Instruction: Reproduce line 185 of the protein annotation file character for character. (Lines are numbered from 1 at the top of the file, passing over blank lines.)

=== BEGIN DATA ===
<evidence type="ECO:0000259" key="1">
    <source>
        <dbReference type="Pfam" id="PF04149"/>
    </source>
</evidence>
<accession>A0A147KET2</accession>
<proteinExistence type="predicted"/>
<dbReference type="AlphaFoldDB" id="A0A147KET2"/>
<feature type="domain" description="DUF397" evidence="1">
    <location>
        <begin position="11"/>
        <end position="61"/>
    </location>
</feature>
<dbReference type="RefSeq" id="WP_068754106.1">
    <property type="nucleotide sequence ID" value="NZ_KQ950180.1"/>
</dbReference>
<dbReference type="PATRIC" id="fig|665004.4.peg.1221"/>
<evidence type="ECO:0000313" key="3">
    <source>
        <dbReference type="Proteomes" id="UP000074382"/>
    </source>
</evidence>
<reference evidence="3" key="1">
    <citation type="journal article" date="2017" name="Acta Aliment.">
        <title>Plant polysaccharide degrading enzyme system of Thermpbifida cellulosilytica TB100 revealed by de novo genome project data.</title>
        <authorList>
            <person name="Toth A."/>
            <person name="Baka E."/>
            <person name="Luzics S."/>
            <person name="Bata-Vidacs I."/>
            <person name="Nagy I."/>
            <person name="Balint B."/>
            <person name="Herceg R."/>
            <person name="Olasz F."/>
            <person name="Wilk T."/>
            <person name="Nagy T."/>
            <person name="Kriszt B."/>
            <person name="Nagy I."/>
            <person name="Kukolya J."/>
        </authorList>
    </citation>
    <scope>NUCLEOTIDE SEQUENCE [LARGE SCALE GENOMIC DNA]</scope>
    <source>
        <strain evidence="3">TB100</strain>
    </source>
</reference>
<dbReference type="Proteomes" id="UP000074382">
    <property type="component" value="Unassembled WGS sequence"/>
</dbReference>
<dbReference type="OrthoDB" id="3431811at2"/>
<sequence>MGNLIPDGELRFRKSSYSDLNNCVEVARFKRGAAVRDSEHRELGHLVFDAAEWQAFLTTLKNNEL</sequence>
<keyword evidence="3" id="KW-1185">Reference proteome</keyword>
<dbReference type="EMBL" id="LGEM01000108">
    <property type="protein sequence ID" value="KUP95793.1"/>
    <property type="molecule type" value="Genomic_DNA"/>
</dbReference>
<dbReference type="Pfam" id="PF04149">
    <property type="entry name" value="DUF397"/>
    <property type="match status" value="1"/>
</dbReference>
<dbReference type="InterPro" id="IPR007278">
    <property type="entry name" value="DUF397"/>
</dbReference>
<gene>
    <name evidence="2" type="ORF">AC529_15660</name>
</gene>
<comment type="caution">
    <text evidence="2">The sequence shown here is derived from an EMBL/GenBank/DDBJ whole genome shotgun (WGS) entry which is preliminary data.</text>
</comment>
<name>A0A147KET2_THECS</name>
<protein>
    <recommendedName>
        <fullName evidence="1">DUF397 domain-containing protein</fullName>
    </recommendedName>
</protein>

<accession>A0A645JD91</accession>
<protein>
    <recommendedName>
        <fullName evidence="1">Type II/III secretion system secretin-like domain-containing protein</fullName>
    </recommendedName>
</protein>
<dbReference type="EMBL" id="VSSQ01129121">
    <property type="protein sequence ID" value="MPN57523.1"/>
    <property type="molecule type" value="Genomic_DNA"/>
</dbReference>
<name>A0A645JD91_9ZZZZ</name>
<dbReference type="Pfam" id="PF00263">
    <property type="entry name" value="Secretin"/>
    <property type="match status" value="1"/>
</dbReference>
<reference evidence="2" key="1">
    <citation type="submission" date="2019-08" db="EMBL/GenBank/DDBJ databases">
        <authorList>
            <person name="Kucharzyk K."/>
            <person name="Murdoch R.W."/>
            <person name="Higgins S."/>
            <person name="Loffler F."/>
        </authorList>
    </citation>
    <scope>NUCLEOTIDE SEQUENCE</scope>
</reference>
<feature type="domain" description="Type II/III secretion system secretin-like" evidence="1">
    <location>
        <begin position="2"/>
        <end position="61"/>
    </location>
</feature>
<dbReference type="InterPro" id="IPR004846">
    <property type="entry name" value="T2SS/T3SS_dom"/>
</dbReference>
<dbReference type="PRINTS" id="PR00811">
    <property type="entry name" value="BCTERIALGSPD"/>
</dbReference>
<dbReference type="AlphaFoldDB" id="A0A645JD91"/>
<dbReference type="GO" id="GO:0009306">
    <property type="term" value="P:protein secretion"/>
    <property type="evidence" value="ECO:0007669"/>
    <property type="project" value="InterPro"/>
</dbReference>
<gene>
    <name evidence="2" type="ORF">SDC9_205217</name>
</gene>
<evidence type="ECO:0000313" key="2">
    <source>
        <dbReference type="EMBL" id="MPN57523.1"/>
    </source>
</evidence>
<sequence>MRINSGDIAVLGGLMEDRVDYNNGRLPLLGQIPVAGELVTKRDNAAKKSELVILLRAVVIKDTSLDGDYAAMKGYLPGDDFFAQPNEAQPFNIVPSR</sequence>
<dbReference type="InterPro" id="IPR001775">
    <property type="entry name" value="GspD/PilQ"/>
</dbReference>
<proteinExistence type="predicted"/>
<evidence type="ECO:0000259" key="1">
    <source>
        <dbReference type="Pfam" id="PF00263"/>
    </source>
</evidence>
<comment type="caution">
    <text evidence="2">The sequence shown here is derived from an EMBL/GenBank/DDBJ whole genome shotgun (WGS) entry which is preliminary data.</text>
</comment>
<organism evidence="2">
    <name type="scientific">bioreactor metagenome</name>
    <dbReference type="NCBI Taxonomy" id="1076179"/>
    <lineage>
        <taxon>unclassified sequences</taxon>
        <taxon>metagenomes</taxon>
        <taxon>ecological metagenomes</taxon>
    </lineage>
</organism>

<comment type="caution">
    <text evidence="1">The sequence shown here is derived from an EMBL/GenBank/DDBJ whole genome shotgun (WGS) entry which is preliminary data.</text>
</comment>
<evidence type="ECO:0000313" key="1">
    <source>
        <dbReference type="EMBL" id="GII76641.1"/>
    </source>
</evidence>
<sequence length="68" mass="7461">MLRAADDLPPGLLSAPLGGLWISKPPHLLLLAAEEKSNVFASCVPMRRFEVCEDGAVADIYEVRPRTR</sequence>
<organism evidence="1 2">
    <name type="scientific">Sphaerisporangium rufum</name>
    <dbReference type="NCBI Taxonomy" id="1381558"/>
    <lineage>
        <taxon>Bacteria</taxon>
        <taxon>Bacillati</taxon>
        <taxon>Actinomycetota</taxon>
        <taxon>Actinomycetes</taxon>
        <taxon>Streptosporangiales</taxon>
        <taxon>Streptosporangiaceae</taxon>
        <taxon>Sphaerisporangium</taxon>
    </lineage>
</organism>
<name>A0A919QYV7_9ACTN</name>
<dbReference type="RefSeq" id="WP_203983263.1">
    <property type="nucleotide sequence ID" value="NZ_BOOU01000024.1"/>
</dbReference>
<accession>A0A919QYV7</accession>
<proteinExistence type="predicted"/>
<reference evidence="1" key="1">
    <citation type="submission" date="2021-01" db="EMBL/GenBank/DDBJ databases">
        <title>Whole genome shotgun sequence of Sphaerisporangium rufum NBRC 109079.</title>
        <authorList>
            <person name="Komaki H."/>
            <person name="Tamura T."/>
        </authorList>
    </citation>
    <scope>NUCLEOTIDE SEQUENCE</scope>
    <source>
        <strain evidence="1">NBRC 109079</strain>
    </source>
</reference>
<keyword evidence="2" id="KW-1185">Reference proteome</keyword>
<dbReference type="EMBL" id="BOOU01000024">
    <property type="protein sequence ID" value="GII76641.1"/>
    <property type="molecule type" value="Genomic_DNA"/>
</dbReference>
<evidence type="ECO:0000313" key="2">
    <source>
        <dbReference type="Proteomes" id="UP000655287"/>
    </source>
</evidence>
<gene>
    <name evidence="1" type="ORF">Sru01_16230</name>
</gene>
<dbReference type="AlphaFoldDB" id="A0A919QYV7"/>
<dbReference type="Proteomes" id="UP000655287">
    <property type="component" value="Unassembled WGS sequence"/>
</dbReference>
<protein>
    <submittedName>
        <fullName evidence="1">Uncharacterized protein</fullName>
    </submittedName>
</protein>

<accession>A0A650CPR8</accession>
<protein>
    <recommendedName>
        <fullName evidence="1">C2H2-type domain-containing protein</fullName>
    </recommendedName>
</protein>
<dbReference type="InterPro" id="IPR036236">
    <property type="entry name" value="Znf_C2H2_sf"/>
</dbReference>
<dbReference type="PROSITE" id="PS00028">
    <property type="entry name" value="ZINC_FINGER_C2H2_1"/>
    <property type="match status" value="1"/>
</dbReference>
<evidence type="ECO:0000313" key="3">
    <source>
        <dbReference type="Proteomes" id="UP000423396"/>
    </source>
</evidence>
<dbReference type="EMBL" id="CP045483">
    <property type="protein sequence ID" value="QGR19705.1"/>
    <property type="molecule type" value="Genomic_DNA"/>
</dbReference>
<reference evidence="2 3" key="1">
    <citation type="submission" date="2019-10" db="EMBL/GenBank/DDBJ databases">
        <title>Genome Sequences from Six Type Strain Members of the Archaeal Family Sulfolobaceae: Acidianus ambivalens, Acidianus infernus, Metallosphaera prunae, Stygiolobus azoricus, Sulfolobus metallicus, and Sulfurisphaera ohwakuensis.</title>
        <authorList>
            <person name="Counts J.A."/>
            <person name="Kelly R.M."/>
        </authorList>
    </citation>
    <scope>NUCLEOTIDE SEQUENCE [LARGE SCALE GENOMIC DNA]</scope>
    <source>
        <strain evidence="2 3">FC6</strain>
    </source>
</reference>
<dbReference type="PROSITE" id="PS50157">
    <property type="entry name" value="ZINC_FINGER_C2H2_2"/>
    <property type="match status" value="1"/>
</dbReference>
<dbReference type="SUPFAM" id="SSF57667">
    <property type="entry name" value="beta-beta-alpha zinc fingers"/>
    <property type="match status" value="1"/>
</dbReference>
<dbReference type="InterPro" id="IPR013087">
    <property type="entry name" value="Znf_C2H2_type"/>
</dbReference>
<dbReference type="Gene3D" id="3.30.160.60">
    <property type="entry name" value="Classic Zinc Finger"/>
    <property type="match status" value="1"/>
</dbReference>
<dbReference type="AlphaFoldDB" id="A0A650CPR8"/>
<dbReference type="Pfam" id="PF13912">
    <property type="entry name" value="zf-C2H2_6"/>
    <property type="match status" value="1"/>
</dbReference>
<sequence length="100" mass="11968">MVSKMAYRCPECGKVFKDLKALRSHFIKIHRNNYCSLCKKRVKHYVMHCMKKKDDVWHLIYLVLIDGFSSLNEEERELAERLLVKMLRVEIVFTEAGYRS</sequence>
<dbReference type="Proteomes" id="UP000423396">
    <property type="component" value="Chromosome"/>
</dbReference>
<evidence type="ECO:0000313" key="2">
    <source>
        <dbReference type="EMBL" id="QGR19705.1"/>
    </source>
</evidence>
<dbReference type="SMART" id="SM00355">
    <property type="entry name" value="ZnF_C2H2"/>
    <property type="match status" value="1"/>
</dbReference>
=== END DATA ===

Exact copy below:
        </authorList>